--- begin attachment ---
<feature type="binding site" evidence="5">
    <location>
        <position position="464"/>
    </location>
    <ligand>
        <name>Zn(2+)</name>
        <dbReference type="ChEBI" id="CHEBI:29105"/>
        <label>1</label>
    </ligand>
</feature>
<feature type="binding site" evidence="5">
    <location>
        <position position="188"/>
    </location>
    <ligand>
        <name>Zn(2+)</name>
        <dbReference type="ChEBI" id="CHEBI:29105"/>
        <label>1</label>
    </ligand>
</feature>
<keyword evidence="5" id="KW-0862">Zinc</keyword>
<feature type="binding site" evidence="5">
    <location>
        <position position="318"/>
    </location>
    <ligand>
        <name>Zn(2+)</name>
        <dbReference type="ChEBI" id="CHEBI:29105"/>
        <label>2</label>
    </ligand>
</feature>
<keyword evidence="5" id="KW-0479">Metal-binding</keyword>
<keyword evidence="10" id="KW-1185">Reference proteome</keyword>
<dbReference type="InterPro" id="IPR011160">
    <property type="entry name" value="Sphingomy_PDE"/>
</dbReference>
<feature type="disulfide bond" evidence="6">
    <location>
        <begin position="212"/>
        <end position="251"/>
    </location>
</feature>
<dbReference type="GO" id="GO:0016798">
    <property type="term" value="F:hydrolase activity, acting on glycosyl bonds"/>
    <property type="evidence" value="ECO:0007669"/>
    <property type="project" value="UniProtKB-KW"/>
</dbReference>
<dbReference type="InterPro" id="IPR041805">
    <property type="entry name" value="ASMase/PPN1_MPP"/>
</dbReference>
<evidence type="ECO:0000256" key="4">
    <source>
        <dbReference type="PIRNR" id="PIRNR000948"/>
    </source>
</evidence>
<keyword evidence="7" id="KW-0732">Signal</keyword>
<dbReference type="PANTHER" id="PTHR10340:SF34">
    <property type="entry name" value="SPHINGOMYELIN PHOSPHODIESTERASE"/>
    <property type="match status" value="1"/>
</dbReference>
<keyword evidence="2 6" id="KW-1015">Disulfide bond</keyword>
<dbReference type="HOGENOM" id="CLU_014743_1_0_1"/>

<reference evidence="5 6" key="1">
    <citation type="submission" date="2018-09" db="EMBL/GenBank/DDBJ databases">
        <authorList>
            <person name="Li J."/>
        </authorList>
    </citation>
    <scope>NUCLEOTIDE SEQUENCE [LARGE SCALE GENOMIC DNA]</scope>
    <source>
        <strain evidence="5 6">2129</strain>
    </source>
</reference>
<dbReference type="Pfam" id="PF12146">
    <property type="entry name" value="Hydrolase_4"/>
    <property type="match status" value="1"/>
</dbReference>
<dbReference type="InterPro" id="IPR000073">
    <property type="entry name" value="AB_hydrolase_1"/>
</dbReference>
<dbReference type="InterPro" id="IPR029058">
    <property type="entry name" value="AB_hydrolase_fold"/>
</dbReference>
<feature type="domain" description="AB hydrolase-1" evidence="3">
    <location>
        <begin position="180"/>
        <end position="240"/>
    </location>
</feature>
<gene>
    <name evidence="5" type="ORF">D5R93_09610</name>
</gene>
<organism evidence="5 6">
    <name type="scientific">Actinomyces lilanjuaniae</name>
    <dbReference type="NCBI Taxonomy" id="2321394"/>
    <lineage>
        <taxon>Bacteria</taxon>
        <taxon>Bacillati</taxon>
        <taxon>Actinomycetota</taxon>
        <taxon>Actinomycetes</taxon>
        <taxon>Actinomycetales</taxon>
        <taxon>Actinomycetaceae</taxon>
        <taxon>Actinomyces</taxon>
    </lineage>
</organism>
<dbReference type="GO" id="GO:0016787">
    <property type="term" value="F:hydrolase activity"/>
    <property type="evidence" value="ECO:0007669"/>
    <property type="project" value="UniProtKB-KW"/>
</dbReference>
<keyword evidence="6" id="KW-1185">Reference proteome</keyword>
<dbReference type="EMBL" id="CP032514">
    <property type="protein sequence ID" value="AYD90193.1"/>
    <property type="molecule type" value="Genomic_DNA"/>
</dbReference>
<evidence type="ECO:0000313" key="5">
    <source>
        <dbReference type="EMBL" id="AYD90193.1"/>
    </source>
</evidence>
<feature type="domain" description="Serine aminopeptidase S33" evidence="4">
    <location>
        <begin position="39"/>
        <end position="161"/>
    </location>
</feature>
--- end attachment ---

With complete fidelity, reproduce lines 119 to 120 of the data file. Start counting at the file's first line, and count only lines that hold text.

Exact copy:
    </source>
</evidence>